A Mombasa court has ruled that county government enforcement officers have no powers to arrest suspected law breakers.
Mombasa Senior Resident Magistrate Ritah Amwayi made the ruling, arguing the Inspector General of Police has not donated such powers to the officers, commonly refereed to as 'makanjo'.
Amwayi made the ruling on Tuesday before setting free an employee of Kenya Women Finance Trust (KWFT) who was arrested on November 6 2019 at Likoni for displaying an advertisement in public without paying for it.
“The arrest and prosecution of offenders by the County Government of Mombasa enforcement officers has no legal backing, as there exist no Act or Statute which confers them such powers,” said Amwayi.
- 1 Covid-19: 97 medics infected, one dead in Mombasa county
- 2 Fear after Mombasa school principal dies from Covid-19
- 3 Mombasa recreational park set for reopening after rehabilitation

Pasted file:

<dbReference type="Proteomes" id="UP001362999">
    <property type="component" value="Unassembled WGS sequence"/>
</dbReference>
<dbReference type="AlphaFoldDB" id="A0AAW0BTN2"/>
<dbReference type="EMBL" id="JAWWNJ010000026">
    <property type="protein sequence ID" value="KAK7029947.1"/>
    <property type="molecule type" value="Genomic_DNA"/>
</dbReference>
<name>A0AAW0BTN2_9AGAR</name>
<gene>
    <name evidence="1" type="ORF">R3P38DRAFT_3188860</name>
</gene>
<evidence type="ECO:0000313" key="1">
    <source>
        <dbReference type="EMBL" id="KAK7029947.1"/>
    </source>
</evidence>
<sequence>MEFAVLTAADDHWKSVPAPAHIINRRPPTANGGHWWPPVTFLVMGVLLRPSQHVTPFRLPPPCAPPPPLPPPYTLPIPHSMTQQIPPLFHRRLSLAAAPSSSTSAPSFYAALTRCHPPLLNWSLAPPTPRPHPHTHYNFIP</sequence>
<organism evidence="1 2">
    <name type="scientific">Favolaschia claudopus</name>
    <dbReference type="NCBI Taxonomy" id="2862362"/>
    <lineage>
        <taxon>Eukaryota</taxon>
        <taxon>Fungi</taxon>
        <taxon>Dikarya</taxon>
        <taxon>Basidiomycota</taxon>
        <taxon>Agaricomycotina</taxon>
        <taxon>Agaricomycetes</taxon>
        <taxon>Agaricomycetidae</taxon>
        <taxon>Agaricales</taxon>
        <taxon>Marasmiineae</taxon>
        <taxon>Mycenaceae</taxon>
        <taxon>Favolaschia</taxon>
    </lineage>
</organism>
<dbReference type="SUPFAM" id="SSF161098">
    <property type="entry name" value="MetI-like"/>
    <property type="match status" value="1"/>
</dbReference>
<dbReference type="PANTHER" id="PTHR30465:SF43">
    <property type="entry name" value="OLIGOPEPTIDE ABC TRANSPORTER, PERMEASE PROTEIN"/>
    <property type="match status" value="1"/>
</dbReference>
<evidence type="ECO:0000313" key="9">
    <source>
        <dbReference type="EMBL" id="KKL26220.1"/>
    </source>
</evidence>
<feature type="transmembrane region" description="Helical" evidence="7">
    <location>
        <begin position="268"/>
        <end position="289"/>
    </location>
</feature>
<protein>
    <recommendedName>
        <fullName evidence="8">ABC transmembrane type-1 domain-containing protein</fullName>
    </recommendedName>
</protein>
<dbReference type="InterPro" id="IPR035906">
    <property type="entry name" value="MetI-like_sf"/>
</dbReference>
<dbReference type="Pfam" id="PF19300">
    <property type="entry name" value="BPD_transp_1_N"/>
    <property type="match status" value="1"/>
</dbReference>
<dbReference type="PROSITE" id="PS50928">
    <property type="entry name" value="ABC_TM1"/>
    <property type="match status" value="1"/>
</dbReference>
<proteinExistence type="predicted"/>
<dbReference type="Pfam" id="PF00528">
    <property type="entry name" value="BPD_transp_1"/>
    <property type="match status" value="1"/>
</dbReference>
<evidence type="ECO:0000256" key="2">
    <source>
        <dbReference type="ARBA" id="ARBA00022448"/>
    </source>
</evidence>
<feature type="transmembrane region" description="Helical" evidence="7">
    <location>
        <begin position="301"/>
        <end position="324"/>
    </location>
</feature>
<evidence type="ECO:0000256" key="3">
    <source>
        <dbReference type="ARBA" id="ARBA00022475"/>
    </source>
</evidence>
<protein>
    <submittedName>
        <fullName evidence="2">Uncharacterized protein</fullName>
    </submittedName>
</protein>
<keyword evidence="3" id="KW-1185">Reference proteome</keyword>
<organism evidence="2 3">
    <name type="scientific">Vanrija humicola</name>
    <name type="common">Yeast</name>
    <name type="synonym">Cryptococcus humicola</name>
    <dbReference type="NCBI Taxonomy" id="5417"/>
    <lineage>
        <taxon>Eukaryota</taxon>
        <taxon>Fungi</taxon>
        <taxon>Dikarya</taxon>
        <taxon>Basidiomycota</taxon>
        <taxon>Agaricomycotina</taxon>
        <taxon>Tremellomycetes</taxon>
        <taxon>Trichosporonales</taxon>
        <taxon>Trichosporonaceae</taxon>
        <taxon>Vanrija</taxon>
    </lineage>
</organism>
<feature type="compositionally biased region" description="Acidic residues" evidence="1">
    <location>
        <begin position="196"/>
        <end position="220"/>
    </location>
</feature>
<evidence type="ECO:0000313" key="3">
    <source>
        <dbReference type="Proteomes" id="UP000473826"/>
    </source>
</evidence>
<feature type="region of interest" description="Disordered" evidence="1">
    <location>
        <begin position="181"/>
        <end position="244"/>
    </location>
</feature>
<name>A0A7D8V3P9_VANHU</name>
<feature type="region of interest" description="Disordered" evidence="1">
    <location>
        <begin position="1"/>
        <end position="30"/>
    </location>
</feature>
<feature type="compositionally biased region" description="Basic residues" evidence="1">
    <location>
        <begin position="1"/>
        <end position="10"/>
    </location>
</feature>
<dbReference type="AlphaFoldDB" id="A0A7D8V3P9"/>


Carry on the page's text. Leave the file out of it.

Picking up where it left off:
- 4 Police units to merge as IPOA gets more teeth
The magistrate gave this ruling after acquitting Charles Murimi under section 210 of Criminal Procedure Code. She gave the County Enforcement Department 14 days to appeal.
“In conclusion, it is my finding that the section under which the accused person was charged, does not disclose an offence," she ruled.
The magistrate added: "Secondly the purported people who arrested the accused and arraigned him before court do not have such powers."
She said Section 58 of the National Police Service provides the police powers to arrest without warrant under various circumstances.
The magistrate said arrest without a warrant can only be done by a policeman appointed by the Kenya Police Service.
“There exist no any legal framework within which the enforcement officers can arrest suspected criminals without a warrant," she said.